The Michigan Supreme Court agreed to hear arguments this summer on whether the state Legislature could amend laws on paid sick leave and minimum wage increases during the lame-duck session that were passed earlier in the legislative session.
The state’s highest court issued an order on Wednesday scheduling oral arguments for July 27. Justices invited the state House and Senate, plus members of either chamber, to file briefs in the case, and requested separate briefs from Attorney General Dana Nessel arguing both sides of the question.
At issue in the case is whether the Republican-controlled state Legislature had the authority under the Michigan Constitution to amend laws in the same legislative session in which they were originated through citizen petition.
Written briefs supporting the constitutionality of the amended legislation are due by May 15. Briefs in opposition are due no later than June 15.
The Supreme Court order also allows “persons or groups interested in the determination of the questions presented in this matter” to submit amicus briefs by the same filing deadlines.
In an email Wednesday to members, Michigan Manufacturers Association President Chuck Hadden wrote the trade group would file an amicus brief defending the legislature’s action and “working in conjunction with the broader business community” through a coalition known as Small Business for a Better Michigan.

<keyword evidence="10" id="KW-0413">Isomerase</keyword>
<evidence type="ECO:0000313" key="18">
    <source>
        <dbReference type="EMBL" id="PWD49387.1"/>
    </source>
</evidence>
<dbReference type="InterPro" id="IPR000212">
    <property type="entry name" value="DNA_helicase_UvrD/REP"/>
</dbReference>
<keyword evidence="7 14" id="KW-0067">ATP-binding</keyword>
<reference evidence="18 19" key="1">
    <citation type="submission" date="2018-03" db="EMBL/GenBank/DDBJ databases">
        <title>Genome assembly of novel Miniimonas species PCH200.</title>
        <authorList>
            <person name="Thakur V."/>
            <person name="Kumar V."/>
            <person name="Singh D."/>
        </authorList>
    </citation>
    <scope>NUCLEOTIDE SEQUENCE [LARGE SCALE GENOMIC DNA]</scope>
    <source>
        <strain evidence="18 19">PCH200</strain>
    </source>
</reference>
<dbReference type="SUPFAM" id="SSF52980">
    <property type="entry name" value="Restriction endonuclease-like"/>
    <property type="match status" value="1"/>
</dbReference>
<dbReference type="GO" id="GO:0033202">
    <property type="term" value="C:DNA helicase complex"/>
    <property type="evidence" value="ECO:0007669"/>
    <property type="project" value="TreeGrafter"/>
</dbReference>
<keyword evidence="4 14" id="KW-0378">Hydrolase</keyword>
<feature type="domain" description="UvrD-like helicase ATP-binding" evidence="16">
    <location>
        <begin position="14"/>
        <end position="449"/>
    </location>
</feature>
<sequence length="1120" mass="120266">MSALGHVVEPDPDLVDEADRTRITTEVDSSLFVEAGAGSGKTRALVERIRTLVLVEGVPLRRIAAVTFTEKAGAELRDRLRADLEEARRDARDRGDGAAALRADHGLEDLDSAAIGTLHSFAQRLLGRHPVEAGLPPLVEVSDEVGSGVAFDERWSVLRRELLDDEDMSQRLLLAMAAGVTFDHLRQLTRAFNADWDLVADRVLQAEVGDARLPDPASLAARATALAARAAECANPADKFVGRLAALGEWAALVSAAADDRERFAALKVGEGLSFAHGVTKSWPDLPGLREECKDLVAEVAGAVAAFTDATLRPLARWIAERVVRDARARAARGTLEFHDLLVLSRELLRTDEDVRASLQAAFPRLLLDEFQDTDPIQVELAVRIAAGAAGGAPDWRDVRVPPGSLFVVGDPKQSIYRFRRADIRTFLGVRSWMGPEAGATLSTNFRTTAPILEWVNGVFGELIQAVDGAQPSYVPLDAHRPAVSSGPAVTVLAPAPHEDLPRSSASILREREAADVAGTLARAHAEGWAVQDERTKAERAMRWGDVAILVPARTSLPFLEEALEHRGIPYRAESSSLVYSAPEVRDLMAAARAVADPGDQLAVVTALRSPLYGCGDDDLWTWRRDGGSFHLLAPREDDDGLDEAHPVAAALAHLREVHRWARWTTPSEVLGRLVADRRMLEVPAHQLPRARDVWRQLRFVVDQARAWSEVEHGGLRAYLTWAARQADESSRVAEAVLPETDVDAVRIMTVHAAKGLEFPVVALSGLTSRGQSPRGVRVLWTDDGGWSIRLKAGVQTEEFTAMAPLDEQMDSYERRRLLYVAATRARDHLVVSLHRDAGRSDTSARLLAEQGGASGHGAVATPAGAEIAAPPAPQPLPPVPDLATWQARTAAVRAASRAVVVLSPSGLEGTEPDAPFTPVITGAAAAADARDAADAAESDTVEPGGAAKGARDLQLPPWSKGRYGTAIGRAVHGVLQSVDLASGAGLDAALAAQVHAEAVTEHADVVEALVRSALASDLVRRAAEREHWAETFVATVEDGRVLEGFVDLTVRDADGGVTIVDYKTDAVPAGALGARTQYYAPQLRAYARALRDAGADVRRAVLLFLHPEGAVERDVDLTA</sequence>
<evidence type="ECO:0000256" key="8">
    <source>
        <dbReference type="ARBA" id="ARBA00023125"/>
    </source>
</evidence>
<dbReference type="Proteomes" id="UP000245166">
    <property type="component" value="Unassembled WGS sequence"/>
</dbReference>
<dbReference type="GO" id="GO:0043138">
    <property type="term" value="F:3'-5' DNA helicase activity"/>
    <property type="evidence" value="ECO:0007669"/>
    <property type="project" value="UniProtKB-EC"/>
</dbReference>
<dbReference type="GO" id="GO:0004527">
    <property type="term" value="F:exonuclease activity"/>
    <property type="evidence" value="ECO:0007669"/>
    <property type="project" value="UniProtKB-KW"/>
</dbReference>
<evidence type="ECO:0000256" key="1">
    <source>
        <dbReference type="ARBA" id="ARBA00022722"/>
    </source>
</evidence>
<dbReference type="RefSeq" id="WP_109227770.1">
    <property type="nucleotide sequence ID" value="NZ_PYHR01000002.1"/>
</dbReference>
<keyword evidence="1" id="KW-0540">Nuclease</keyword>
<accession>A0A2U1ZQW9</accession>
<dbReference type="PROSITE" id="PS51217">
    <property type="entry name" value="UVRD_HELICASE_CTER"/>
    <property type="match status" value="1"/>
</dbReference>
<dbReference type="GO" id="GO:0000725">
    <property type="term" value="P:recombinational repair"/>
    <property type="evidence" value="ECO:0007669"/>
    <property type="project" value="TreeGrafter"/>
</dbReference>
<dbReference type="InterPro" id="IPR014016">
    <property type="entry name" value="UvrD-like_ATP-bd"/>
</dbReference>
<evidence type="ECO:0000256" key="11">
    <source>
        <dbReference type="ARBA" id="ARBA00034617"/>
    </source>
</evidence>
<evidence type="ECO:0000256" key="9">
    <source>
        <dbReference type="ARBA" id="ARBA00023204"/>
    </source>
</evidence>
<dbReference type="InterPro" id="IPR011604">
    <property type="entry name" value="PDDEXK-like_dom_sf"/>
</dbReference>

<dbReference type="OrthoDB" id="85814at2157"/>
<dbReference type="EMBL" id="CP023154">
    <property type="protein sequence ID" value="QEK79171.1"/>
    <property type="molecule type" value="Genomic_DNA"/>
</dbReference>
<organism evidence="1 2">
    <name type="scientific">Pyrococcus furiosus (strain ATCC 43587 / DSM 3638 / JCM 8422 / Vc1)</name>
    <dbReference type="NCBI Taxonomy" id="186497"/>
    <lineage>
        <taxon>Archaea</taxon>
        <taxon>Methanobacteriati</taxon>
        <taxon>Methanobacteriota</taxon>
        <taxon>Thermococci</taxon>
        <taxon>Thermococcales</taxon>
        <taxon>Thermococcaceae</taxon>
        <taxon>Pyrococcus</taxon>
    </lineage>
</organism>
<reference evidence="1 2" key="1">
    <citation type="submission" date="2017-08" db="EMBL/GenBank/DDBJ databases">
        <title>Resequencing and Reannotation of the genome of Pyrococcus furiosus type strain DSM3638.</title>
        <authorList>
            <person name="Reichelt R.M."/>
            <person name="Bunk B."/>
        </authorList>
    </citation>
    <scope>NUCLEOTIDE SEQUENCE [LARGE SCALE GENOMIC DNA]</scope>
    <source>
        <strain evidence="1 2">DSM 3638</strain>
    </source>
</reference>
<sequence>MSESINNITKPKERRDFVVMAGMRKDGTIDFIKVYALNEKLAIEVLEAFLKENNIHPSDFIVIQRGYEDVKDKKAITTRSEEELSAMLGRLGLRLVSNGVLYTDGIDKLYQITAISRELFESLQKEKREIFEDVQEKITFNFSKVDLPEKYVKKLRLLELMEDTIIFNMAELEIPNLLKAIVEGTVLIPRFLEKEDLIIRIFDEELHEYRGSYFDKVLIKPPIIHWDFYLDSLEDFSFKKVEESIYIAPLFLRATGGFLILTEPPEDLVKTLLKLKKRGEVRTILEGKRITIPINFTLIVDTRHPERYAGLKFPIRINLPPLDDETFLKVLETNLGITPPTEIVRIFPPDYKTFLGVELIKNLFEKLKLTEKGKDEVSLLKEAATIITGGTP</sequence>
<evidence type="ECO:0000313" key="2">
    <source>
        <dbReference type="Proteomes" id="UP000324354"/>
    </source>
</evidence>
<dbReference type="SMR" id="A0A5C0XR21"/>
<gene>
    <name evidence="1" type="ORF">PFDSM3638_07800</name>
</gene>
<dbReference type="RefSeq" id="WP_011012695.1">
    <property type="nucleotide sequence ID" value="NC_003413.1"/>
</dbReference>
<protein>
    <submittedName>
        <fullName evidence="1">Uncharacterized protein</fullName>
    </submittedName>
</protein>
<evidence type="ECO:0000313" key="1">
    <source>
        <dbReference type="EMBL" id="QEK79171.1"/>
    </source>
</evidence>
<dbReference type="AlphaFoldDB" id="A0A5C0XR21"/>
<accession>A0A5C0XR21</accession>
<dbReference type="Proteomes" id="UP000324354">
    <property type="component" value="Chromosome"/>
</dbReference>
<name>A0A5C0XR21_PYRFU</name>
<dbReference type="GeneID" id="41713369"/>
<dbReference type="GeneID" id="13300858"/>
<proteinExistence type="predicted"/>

Both the state House and Senate in February passed a resolution asking the state Supreme Court for an advisory opinion on the issue. Nessel said she would issue an opinion as well at the request of state Sen. Stephanie Chang, a Democrat from Detroit.
Nessel now intends to hold off on issuing that opinion.
“The Attorney General will continue to refrain from opining on the issue unless and until the matter remains unsolved following the outcome of the Michigan Supreme Court’s review,” spokesperson Kelly Rossman-McKinney said. “This approach is consistent with the Attorney General having traditionally refrained from opining on matters that are the subject of pending litigation.”
The court’s request to the Department of Attorney General to submit briefs supporting and opposing the legislature’s action is unusual but not unprecedented, Rossman-McKinney said. It’s happened twice in the last decade — in 2016 on funding for private schools, and in 2011 regarding taxing pensions, she said.
Acting in response to petition drives, lawmakers last year enacted laws increasing the state’s minimum wage and mandating paid sick leave.
By enacting the laws after receiving petition signatures rather than putting both proposals on the ballot, legislators retained the ability to amend them later by a simple majority vote, which they did in December at the end of the legislative session. If adopted by voters, the laws would have required a three-fourths vote of each chamber in the legislature to amend.
Under one law legislators amended in December, the state’s minimum wage increased from $9.25 to $9.45 per hour as of March 29. Subsequent increases will occur Jan. 1 of each year until the minimum wage reaches $12.05 by 2030.
The petition drive originally sought to raise the minimum wage to $12 an hour by 2022.
The other law, which also took effect March 29, allows eligible workers at employers with 50 or more employees to earn one hour of paid medical leave for each 35 hours worked, up to 40 hours per benefit year. The original law adopted by legislators in response to a petition drive would have required all employers to offer 72 hours of paid sick leave.